Most sincerely,  Frank Fried, Olive Crest Chaplain


Crystal was exposed to so much in her childhood. Sex, drugs, alcohol…it was all a part of her painful story.

When Crystal was fifteen, her mom dropped her off at school and never came back to pick her, or her three younger siblings, up. Crystal had taken on the role of the caregiver to her younger siblings, like many of the oldest in abusive home settings.

 After a few years in foster care, she got the opportunity to attend Teen Leadership Camp. She told the camp director “I really don’t like leaving my house or my siblings; but for me, TLC is the most calming, caring, accepting place I have ever gone to.”

In her own words:I love the first day of camp because it’s clear that people actually care about us and want to help. It’s a weekend full of love and kindness that is impossible to forget. On Friday night the speaker told us we are precious to God and we have value and purpose. Saturday morning we do high ropes, it is a time to help us conquer our fears. I love how everyone cheers each other on. We all want to succeed.  I learned that God reveals His purpose and plan for us and we just need to have faith. Life is not always the way we want it to be, but we can still trust God and believe.



That summer, we launched two camps with two different churches; roughly 60 kids were given the opportunity to experience camp for the very first time…

Reflecting now on that summer I see how much we, as an organization, have grown and how much we have learned, but yet some core values still remain like:

planting seeds of hope

creating a safe environment for learning and growing

being one consistent thing in a foster youth’s often unpredictable life.

The Lord took what was once small, my five loaves and fish, and created something sustainable, lasting, and forever impacting these lives. I came faithful with a small hope to impact the youth’s I met at camp, and the Lord has been faithful to impact more and more and more youths as the years go on and Teen Leadership Foundation continues to grow. Ten years later, that three-day weekend is still a safe place for teens in foster-care to be given seeds of hope that they can carry with them for the rest of their lives. Today, hundreds of kids gather through churches to spend a weekend feeling valued, loved, safe and respected. 


I had just left a lucrative career with just a year’s salary in the bank. Surprisingly I did not feel anxiety or a hint of worry. I was completely assured I was in God’s will and completely surrendered.

There I sat paying bills one night  – It was getting close to 9:00 at night—and I felt God’s gentle voice nudge me, “Lisa, go tithe.”  I remember going online to do so—and the prompting felt stronger: GO tithe.

I lived 20 minutes away from my home church—but I got in the car and drove to drop off a check that night in the offering box in the main sanctuary. The doors were still open and there was an event happening.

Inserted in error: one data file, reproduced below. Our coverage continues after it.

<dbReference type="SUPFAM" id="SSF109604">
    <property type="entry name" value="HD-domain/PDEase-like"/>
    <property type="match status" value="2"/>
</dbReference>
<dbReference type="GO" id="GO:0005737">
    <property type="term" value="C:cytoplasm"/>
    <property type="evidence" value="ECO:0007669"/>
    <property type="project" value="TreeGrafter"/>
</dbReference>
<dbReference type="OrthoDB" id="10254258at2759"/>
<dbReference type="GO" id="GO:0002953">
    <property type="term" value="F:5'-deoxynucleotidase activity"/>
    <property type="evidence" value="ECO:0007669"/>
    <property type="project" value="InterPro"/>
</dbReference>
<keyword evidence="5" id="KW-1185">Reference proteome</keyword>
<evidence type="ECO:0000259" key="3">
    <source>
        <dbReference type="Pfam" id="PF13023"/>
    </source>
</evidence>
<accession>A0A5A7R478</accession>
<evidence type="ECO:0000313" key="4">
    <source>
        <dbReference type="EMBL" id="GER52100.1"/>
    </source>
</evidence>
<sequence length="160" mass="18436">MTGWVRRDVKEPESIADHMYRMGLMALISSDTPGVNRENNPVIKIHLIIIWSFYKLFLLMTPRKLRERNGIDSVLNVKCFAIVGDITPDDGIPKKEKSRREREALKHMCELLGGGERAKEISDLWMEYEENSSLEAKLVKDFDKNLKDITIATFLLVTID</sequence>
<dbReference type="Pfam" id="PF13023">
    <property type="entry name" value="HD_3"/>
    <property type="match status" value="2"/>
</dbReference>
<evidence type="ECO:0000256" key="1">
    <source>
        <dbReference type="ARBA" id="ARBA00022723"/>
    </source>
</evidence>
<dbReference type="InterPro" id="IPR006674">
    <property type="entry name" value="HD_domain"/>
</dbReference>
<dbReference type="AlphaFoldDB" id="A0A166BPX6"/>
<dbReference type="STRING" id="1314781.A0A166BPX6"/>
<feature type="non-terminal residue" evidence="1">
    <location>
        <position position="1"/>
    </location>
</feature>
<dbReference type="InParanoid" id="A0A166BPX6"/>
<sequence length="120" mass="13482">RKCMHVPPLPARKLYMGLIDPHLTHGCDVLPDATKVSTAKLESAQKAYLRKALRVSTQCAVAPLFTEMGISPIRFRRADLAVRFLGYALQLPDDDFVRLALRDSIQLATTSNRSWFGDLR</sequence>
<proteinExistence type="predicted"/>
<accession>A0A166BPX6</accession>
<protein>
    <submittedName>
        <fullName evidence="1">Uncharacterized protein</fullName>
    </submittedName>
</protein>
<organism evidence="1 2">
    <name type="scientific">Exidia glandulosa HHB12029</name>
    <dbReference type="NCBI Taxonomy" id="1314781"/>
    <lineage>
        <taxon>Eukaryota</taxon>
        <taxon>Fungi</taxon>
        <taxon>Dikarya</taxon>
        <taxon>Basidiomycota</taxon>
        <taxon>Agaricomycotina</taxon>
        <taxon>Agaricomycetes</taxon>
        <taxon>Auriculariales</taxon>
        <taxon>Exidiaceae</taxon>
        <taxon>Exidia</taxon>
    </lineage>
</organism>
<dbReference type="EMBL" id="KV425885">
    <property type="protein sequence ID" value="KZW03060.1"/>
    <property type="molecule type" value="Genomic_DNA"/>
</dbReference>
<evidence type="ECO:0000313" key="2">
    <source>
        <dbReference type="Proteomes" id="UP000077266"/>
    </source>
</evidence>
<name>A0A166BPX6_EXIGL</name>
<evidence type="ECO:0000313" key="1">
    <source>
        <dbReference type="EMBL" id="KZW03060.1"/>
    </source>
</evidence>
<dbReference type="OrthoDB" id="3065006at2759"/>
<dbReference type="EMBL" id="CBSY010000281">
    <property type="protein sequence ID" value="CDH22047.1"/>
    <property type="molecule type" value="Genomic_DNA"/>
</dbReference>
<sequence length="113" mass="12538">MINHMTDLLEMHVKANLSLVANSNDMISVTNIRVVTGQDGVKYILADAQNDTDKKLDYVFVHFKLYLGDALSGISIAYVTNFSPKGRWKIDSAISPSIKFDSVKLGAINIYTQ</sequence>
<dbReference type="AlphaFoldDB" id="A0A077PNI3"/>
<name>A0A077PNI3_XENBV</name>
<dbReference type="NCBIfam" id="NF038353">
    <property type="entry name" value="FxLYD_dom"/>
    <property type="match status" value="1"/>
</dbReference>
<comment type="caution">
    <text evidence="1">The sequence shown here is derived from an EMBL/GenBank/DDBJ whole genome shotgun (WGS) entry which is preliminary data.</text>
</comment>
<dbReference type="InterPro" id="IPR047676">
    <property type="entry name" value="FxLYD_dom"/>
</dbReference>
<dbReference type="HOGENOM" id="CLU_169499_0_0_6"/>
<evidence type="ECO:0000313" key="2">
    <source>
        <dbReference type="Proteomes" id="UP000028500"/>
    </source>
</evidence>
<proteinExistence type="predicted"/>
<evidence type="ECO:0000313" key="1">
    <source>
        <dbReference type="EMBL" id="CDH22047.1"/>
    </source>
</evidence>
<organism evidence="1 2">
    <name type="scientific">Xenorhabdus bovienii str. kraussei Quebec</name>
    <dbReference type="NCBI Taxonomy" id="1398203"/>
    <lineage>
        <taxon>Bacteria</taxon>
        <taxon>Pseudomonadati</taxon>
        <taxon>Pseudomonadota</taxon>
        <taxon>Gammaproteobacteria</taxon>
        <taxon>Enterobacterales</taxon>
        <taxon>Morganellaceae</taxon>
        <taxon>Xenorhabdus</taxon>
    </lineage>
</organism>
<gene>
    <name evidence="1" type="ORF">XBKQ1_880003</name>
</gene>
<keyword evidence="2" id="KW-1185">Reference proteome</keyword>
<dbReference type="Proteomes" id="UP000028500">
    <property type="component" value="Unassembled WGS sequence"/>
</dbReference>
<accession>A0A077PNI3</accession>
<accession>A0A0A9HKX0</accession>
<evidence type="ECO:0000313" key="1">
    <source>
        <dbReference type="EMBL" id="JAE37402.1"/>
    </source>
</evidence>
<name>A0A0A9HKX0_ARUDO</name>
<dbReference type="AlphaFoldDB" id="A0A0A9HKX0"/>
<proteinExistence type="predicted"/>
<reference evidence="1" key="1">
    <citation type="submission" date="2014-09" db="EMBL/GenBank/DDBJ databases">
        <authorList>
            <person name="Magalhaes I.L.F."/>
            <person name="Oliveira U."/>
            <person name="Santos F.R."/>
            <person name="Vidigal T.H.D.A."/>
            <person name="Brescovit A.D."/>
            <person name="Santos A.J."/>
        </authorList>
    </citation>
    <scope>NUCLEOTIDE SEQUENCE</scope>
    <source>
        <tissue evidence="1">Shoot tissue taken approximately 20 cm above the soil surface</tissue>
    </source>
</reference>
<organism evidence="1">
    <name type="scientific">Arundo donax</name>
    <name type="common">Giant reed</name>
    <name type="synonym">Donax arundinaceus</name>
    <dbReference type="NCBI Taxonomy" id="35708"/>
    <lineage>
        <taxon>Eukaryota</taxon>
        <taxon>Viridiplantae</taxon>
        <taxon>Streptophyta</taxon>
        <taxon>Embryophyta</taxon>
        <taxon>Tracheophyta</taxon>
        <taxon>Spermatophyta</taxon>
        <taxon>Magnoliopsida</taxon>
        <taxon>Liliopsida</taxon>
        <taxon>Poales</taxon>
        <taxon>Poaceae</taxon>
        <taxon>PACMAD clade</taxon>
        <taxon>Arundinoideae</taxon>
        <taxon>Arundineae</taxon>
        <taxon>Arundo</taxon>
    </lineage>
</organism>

That marked the beginning of a diligent response to the gifts God brought to TLF over the years.


There I sat, four months after resigning from a career path that I had set goals and aspirations towards, at my desk in my home office…I remember praying out loud, “God…I can tell people all the ends and outs of the apparel industry, but this? You’re going to show me how to do this, right?”

This…this….thing; this mission, this call that I just could not walk away from.

All I knew was that God had given me a vision of bringing the local church into an awareness of the crisis of foster care in our country.  I didn’t think I was suppose to be on the front lines—I had a plan for someone else to be in the messy parts.  

I sat on the phone with a friend who was telling me about a foster parent she knew; I met with him a few days later and he introduced me to churches, donors, people I needed to know to make this “this” happen…He mentored me, coached me and was a champion for this new mission. Quickly, things started falling in line: 

Churches were saying, without hesitation, “we are in”  and started taking part in summer leadership camps.

The Department of Children and Family Services began giving referral agreements to send foster teens in their system to our camps. 

A family used their foundation to commit to sustain Teen Leadership Foundation the first five years of growth and development. 
Friends and family were praying and there was no denying that God was on the move.


In February of 2007 , I found myself driving to Vegas for a trade show. God was continuing to do more and more in me-speaking to me about my passions, my career choice, my next steps…I put in a CD mix a friend had made to listen to as I drove the 4 hour trek. Then these words came on:
I have followed the ways of the world – forgive me of my transgressions – Lord have mercy on me! 
A defining moment – I cried as I pushed “replay” on the same song for the entire four hours. I arrived to Vegas with red swollen eyes as I looked for the team of people I was meeting. We discussed strategy of the show and game-planned for the next morning, but I could not shake the feeling that something needed to change.
I sat quietly with my team and spoke:
I have something to tell you. I am resigning… 
Page 4 of 512345